History Education

The History Education group develops knowledge, practice and policy in the teaching and learning of History in educational contexts, with a particular emphasis on history teachers’ professional learning and the ways in which curriculum policies play out in different school contexts.

Group members are academics, graduate students and practitioners engaged in a range of research and development projects, some of which intersect with the work of other research groups, particularly the Teacher Education and Professional Learning group and OSAT.

We maintain a tradition of learning and researching to develop original thinking, critical perspectives and new knowledge in history education and are particularly interested in the nature of the relationships between school history and the academic discipline and between school history and young people’s encounters with the past in other contexts, including their families and local communities. Our interest in teachers’ professional learning explores similar connections, and is often conducted in partnership with teachers and mentors, exploring and enhancing the ways in which they draw on their disciplinary understandings, as well as other sources, in developing their practice.  We work in close collaboration with the Historical Association, encouraging practitioner researchers (including PGCE students) to share their work through the professional journal, Teaching History, and also co-direct the association’s annual survey of history teaching in secondary schools in England. The main aim of this survey is to explore the influence of changing government policies – in relation to assessment and accountability measures as well as curriculum reform – on the ways in which history is taught and to whom.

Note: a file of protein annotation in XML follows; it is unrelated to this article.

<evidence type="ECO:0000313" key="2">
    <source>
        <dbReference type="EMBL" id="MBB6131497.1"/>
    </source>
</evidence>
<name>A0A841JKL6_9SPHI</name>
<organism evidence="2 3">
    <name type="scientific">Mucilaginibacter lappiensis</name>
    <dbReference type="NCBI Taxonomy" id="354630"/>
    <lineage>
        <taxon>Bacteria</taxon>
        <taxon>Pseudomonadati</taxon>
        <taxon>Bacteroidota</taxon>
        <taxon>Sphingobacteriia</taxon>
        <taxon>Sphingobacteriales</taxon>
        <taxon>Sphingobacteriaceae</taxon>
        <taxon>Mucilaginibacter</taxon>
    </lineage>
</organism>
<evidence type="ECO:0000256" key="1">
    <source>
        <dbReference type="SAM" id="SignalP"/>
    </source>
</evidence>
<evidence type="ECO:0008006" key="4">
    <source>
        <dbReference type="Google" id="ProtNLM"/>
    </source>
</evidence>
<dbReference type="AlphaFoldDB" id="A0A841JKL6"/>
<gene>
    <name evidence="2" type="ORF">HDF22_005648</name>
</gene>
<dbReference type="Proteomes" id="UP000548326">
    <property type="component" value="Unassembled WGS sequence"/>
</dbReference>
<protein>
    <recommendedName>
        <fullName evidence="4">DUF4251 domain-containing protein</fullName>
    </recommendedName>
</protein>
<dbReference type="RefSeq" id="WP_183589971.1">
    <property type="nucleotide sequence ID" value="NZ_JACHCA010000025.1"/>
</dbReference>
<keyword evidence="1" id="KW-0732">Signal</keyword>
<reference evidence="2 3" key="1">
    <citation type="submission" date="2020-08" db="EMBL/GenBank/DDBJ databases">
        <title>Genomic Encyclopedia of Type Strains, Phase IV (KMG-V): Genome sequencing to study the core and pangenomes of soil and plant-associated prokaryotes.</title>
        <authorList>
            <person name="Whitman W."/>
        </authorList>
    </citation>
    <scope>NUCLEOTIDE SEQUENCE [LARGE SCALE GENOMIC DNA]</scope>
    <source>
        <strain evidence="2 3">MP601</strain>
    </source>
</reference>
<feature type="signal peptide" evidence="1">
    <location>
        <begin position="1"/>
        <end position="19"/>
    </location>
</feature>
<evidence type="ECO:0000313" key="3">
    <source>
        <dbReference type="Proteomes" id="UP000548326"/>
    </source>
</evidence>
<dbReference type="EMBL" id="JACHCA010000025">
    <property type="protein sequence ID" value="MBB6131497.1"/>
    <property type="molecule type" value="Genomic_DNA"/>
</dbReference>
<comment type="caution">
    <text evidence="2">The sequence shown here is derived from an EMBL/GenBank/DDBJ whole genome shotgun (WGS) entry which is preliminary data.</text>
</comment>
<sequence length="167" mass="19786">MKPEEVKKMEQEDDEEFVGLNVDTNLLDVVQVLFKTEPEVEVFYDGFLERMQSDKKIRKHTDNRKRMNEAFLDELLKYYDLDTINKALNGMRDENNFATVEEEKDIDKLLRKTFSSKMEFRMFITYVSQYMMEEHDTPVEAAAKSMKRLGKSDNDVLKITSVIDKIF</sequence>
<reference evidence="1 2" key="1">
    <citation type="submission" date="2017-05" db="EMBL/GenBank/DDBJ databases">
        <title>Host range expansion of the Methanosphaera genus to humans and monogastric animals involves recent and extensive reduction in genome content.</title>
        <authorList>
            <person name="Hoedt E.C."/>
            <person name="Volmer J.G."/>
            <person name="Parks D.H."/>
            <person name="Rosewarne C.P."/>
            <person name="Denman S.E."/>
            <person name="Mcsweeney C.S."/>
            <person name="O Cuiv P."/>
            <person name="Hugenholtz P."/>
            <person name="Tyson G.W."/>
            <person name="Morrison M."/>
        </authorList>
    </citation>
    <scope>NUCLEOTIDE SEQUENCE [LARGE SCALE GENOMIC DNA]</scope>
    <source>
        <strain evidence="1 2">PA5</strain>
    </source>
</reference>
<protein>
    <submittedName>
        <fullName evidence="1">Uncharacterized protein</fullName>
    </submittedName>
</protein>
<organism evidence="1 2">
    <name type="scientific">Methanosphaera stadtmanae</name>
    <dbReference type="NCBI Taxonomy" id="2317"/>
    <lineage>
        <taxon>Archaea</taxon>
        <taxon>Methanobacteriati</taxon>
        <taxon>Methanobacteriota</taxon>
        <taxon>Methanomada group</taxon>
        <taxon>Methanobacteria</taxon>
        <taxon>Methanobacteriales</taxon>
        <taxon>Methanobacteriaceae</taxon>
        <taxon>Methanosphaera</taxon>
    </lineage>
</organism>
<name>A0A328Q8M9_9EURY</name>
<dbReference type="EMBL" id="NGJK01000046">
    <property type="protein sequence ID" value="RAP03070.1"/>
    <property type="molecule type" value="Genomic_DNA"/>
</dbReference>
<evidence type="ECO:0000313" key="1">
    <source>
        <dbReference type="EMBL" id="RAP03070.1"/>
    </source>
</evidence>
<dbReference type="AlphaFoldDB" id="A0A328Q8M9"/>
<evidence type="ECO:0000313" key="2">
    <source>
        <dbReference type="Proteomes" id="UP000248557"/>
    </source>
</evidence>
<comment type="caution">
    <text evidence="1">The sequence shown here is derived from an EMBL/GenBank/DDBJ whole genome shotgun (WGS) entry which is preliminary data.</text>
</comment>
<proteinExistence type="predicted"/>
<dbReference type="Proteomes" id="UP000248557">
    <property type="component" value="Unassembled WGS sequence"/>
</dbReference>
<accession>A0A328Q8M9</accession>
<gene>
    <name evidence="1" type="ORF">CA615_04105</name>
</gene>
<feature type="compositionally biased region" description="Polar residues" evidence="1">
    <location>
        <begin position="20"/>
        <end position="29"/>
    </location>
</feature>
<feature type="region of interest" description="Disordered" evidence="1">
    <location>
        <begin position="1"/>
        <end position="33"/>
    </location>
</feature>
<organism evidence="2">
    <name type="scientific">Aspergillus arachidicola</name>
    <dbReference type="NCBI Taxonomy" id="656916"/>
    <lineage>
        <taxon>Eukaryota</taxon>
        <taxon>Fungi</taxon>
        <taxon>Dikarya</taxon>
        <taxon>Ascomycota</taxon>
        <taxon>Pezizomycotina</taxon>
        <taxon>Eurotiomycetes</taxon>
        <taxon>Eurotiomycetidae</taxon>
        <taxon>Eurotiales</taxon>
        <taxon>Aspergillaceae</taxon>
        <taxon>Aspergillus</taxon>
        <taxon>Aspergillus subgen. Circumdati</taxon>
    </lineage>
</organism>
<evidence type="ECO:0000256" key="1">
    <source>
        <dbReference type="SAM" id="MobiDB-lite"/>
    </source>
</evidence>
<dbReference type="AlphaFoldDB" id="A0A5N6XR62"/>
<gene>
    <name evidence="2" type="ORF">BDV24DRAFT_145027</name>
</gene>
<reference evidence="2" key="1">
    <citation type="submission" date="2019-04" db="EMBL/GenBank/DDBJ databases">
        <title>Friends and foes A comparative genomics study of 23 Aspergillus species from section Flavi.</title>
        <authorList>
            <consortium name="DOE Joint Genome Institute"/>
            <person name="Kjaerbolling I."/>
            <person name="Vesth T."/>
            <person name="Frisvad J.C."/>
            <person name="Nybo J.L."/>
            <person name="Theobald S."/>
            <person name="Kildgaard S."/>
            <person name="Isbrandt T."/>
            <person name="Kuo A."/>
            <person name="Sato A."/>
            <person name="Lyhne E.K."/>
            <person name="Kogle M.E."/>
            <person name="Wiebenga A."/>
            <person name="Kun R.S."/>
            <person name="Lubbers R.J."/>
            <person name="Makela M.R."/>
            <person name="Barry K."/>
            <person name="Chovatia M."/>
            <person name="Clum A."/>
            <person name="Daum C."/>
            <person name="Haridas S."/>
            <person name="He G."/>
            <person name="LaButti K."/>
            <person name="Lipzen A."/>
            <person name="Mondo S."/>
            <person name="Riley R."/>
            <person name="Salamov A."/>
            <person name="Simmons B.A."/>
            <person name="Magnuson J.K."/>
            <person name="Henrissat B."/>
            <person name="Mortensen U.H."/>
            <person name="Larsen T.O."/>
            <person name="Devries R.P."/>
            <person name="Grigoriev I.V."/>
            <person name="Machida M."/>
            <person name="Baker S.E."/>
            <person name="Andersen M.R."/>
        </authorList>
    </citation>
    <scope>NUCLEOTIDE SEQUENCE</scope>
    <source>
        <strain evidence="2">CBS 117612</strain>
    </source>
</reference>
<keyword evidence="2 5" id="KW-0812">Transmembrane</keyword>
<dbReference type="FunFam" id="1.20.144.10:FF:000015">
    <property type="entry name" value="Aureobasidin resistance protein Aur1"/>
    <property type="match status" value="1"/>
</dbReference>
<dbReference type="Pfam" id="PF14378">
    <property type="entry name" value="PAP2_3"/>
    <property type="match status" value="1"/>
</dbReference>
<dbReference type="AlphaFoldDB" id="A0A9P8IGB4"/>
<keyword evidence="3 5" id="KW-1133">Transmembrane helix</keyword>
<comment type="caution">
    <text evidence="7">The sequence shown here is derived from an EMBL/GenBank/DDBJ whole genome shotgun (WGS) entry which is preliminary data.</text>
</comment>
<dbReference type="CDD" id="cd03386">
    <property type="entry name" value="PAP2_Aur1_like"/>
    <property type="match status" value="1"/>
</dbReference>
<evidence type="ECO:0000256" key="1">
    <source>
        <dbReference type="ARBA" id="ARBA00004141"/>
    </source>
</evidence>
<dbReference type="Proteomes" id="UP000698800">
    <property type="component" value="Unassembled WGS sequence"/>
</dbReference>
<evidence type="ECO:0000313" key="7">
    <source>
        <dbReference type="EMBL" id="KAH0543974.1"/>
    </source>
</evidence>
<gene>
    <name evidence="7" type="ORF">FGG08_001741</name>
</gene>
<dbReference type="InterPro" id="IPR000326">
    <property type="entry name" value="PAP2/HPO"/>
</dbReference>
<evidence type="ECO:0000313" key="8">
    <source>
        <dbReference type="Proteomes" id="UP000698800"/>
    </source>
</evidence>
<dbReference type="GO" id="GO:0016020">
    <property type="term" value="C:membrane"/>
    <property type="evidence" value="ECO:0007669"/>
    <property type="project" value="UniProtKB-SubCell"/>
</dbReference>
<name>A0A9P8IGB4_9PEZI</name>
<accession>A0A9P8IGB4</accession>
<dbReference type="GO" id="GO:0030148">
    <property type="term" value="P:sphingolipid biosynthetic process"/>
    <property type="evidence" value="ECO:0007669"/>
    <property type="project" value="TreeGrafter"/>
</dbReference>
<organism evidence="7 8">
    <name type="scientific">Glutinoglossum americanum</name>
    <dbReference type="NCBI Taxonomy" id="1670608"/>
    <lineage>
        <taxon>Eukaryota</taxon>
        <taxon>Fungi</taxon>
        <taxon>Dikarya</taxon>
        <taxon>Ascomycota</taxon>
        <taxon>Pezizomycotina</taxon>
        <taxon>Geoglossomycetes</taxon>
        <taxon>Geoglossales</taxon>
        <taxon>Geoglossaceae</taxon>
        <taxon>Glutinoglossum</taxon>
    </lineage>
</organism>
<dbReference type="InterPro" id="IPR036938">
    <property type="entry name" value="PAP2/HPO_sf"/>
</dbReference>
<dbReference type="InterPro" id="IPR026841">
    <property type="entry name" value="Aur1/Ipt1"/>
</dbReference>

• Todd, J. (2014 forthcoming) Negotiating knowledge in the history classroom. In I. Thompson (ed) Designing Tasks in Secondary Education:  Enhancing subject understanding and student engagement. London and New York: Routledge. 
  • Childs, A., Burn, K. & McNicholl, J. (2013) What influences the learning cultures of subject departments in secondary schools? A study of four subject departments in England. Teacher Development 17 (1), 35-54.
  • Harris, R., Burn, K. and Woolley (2013) The Guided Reader to Learning and Teaching History, Abingdon: Routledge.
  • Burn, K. (2012) ‘If I wasn’t learning anything new about teaching I would have left it by now!’ Teaching History, 146, 40-49.
  • Harris, R., Downey, C. and Burn K. (2012)  History education in comprehensive schools: using school-level data to interpret national patterns, Oxford Review of Education 38 (4), 413-436.
  • Harris, R. & Burn, K. (2011) Curriculum theory, curriculum policy and the problem of ill-disciplined thinking, Journal of Education Policy 26 (2) 245-261.
  • Burn, K. (2007) Professional knowledge and identity in a contested discipline: challenges for student teachers and teacher educators, Oxford Review of Education, 33 (4) 445-467.
  • Burn, K., Childs, A., & McNicholl, J. (2007). The potential and challenges for student-teachers’ learning of subject specific pedagogical knowledge within secondary school subject departments. The Curriculum Journal, 18(4), 429-445


  • Burn., K. & Harris, R. (2013) Survey of history in schools in England 2013, Historical Association Download